Microsoft announced today that it is integrating tools built by the blockchain startup Truffle into its Azure cloud computing service to help developers build and manage enterprise blockchain applications.
Truffle tools have been available on Microsoft Azure since May 2, and according to the company have been used by thousands of people on the platform so far.
“We really believe in the power of blockchain. This is not some arbitrary thing that we’re going to do because customers are forcing us,” says Marc Mercuri, principal program manager at Azure Blockchain Engineering.
Truffle, one of the earliest projects at the Brooklyn-based Ethereum incubator ConsenSys, started out making tools for developers to help them build applications on Ethereum at a time when blockchain developer work required an extremely specialized set of skills.
“We wanted to open that up and make access to the blockchain more available to a large swath developers,” says Truffle founder and CEO Tim Coulter. Truffle officially spun off from ConsenSys this year and in May received a $3 million injection of capital from the organization to support enterprise expansion.
Truffle is also integrated with Quorum, the open-source enterprise blockchain used by JPMorgan for its newly launched JPMCoin, and AxCore, a blockchain built by Axoni that is currently being used by the Depository Trust & Clearing Corporation.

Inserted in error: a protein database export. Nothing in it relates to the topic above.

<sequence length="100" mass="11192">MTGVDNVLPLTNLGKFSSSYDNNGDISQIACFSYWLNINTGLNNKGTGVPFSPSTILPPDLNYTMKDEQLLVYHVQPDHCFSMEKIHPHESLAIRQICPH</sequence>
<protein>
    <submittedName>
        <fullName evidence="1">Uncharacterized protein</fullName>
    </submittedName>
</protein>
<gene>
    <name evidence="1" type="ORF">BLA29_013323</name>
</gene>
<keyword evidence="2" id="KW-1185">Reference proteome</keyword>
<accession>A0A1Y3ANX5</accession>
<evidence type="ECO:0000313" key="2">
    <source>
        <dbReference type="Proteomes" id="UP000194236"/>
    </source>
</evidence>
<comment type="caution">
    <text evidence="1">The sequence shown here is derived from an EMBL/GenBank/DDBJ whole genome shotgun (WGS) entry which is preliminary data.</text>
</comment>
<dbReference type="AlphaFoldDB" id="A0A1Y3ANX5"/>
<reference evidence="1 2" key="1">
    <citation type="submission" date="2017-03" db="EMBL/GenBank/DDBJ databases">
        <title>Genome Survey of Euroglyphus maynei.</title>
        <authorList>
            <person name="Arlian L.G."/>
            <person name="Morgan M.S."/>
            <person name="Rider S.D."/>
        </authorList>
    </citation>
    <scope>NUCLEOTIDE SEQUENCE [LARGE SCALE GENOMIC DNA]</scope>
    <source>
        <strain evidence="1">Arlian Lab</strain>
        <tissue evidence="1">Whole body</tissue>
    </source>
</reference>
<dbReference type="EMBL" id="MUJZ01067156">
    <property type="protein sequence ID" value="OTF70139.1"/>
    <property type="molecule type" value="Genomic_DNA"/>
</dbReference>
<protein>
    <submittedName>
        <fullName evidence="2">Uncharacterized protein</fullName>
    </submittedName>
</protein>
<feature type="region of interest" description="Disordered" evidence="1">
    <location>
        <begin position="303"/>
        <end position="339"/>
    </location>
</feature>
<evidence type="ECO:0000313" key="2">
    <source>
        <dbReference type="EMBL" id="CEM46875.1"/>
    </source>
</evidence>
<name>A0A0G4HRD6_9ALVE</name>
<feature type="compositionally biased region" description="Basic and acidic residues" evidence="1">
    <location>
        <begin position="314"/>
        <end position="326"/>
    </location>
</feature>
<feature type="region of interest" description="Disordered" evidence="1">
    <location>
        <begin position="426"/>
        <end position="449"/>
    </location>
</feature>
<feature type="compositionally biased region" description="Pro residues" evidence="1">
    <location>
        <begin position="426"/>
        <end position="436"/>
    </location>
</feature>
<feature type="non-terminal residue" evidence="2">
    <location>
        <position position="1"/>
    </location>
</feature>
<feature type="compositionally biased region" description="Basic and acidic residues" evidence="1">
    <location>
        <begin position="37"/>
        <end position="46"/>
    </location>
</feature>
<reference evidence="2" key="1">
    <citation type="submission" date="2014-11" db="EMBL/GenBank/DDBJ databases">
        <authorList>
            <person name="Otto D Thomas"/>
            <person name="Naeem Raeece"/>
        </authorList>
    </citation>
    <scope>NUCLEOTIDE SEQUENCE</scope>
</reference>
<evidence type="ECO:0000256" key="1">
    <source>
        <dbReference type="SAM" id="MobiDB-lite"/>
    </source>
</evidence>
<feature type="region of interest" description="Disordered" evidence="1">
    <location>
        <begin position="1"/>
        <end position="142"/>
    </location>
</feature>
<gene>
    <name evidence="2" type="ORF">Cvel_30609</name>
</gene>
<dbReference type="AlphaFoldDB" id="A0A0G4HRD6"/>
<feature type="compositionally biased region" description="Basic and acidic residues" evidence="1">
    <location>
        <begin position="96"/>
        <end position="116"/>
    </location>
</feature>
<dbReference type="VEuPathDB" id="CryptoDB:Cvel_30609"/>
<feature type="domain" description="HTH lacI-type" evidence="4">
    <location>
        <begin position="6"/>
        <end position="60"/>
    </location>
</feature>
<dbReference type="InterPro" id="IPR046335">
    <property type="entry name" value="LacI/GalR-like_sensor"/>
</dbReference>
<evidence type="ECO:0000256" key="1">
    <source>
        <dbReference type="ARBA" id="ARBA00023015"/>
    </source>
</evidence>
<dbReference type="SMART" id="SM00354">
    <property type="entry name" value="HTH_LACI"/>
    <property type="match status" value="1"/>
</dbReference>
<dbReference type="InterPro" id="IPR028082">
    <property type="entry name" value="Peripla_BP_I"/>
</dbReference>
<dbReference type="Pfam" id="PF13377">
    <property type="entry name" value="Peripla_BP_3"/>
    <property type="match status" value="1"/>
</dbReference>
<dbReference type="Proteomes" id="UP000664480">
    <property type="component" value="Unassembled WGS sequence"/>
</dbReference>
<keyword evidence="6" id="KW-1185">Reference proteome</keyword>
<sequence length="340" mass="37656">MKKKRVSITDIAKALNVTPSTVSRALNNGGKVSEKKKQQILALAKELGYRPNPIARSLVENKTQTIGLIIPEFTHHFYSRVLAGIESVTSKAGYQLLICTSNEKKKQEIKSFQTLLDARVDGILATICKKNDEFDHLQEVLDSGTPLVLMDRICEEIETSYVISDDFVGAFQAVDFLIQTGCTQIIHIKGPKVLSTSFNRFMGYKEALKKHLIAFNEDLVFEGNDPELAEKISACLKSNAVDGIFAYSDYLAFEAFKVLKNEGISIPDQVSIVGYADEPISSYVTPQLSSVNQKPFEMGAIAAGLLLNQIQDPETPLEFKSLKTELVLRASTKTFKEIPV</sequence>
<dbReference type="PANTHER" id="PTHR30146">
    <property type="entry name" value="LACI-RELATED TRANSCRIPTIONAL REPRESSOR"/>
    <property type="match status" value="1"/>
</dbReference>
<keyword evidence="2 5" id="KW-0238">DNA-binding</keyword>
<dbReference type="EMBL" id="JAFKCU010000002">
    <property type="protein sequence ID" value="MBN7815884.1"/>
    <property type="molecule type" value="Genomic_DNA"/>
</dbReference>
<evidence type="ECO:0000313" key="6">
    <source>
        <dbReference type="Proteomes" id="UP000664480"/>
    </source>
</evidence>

Truffle tools have been downloaded more than 2.7 million times, and the new integration with Microsoft means that Azure customers, which include major companies like Adobe, HP, and the International Hotels Group as well as legions of smaller projects, will be able to build on public or private Ethereum blockchains with support from Microsoft.
“What we’re doing with this partnership is extremely exciting, because it it opens up all of those developers to Truffle and it opens Truffle up to all of the services that Microsoft provides,” Coulter says.
One of Azure and Truffle’s newly integrated services, an extension to Microsoft’s Visual Studio Code, helps developers create smart contracts and test them locally before deploying them. Another new service is designed to help teams monitor the performance of blockchain apps in real time.
Of course, Azure is not the only web services platform to embrace blockchain in recent months. Amazon Web Services offers its own blockchain services and has partnered with Kaleido, another ConsenSys project, on a marketplace for blockchain tools for businesses. Oracle also has its own enterprise blockchain platform, and Salesforce introduced its iteration of a blockchain developer tool last month.